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Hollywood ‘quint’ stars once mobbed at Sarnia train station

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Phil Egan

In 1936 any connection to the Dionne quintuplets was certain to attract a crowd.

Ever since their miraculous births two years earlier, the Dionne quintuplets and their lives had generated countless news stories around the world. They were the first quintuplets known to have survived infancy.

They had been born to a poor farming family near Callander, Ont. At the instigation of Ontario Premier Mitch Hepburn, The Dionne Quintuplets’ Guardianship Act made them wards of the King from the time they were five months through to age nine.

Yvonne, Annette, Cecile, Emilie and Marie were presented to Queen Elizabeth in 1939 and became a major Ontario tourist attraction.

The story of the Dionne Quints also captivated Hollywood, including a made-for-TV movie in 1978 followed by the TV mini-series Million Dollar Babies in 1994.

But the first depiction of the Dionne Quintuplets’ lives came in the 1936 Hollywood movie The Country Doctor, followed the same year by Reunion and a 1938 comedy film titled Five of a Kind.

Jean Hersholt, a 50-year-old male Danish actor in 1936, had a starring role that year with the Dionne Quints in The Country Doctor. When it became known that on Sunday, Aug. 16 at 5:43 p.m. a train was arriving at Sarnia’s CNR depot carrying a special Pullman car with Hersholt and a bevy of 30 Hollywood writers, cameramen and actors including Dorothy Peterson, Rochelle Hudson and Robert Kent, Sarnians turned out in droves to welcome the celebrities.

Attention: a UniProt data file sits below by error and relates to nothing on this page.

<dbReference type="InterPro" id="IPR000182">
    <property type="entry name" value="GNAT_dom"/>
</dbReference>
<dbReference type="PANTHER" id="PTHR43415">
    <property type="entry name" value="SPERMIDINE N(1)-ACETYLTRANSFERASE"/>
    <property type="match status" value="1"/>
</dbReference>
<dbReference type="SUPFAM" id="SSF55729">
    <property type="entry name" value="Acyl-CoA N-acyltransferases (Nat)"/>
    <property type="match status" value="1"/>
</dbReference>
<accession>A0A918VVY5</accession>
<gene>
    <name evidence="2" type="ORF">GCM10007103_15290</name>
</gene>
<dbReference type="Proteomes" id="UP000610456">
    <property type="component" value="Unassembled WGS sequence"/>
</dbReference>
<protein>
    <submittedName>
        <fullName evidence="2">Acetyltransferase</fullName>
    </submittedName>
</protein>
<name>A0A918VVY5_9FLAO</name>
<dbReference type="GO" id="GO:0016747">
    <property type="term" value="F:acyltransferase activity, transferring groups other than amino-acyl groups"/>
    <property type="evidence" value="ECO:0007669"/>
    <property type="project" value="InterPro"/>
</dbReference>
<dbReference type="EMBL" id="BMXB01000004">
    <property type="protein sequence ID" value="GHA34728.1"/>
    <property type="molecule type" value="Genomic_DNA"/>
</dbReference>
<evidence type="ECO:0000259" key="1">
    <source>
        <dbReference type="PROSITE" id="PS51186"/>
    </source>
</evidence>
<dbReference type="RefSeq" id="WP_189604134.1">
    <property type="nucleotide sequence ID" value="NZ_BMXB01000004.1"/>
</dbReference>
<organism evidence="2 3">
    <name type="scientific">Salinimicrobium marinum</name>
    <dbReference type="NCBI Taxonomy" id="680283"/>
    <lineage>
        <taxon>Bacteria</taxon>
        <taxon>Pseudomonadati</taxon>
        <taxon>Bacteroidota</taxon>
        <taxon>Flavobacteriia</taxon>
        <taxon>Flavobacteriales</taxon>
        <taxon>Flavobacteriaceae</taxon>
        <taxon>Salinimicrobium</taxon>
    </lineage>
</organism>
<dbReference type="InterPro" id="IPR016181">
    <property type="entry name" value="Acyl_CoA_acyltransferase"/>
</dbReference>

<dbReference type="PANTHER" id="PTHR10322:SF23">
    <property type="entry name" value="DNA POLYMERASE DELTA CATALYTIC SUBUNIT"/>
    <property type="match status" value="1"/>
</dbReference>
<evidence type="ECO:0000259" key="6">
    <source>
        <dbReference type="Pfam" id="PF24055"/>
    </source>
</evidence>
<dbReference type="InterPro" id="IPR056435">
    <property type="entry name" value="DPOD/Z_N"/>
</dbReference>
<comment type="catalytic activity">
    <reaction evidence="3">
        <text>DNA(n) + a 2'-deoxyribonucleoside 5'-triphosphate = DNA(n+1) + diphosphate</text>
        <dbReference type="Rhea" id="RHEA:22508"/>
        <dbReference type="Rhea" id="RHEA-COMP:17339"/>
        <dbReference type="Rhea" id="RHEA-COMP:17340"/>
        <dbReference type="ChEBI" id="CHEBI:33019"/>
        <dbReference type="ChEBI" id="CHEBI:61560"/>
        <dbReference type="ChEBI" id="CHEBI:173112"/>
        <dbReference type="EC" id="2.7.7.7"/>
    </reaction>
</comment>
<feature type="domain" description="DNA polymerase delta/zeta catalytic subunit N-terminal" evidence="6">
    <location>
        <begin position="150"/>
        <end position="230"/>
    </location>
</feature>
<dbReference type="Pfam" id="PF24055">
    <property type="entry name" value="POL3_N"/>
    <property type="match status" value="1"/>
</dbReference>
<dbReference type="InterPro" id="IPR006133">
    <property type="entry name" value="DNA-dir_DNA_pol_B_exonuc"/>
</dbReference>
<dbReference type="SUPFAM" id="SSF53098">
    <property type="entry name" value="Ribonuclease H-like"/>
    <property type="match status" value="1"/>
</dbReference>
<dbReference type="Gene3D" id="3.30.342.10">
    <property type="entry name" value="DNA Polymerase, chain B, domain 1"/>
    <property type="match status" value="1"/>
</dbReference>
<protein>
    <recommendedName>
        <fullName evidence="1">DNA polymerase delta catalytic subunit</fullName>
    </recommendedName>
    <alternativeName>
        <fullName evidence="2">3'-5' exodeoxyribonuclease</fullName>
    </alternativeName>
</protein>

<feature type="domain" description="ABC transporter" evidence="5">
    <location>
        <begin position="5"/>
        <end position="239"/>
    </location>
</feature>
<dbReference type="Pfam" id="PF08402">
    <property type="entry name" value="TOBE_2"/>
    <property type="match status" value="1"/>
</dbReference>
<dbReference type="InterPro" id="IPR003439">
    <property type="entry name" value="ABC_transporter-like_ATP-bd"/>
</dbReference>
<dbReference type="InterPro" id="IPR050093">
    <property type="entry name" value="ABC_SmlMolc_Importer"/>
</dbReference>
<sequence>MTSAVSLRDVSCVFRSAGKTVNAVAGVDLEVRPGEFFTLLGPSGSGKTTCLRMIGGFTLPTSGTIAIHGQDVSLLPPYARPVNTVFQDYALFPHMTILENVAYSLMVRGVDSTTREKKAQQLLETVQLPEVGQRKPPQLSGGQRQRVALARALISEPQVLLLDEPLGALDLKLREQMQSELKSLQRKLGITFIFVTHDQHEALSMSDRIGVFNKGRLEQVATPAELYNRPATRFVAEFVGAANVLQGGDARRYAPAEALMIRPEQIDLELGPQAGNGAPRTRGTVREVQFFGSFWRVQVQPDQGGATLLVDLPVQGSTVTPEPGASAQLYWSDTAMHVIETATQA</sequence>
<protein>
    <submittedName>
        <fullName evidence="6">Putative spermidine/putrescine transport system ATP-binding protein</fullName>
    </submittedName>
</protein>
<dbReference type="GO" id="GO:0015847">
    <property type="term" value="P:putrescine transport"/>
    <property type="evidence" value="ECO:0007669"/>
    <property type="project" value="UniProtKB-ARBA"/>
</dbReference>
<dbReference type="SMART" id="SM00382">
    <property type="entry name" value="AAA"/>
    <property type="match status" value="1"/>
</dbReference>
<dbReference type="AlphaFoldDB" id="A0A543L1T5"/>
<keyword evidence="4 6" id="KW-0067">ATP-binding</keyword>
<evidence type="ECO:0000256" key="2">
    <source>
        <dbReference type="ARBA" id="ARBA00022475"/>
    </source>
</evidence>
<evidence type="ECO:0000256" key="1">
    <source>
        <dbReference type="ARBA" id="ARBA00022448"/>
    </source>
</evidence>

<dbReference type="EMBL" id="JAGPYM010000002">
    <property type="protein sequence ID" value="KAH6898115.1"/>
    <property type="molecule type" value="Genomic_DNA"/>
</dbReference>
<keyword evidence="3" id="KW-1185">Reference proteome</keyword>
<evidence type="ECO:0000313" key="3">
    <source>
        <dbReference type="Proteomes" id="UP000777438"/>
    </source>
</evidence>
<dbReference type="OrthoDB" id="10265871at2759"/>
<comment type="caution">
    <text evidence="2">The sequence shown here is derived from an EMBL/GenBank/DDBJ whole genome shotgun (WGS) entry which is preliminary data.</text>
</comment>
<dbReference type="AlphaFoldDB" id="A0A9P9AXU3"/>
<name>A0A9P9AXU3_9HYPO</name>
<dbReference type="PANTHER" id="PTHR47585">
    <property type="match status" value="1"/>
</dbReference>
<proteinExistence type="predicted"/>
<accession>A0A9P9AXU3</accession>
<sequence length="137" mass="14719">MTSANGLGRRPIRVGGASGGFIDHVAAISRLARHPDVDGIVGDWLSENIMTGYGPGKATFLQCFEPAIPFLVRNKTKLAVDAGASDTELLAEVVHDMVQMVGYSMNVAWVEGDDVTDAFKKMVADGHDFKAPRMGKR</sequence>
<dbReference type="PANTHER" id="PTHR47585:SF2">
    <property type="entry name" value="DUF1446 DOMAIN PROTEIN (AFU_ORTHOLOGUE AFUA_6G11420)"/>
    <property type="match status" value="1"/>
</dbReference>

When the train had pulled into Port Huron earlier none of the stars disembarked, nor would they do so at the next stop in London. But they seemed happy to greet the crowd of over 500 people waiting in Sarnia.

Hersholt may have later regretted his close-up with the Sarnia crowd. Mobbed by what the Sarnia Canadian Observer would later describe as “uncontrollable women,” he was soon surrounded by ladies who ruffled his hair, hugged him and nearly knocked the pipe from his mouth.

Asked about preparations for the new movie Reunion, Hersholt told reporters he was looking forward to seeing the Quints again, but wasn’t certain of the details of the new movie.

“I am sure they have changed considerably,” Hersholt said. “We have to wait to see what shots we can get of the babies. The babies are older now (since the previous film) and will be able to play outside in the sunshine. You know, when we were here (in Canada) before it was cold weather and there was plenty of snow. This year the country will be in its prime.”

The celebrity train was late leaving Sarnia to continue its eastbound journey, but local citizens were grateful for their momentary brush with the stars.


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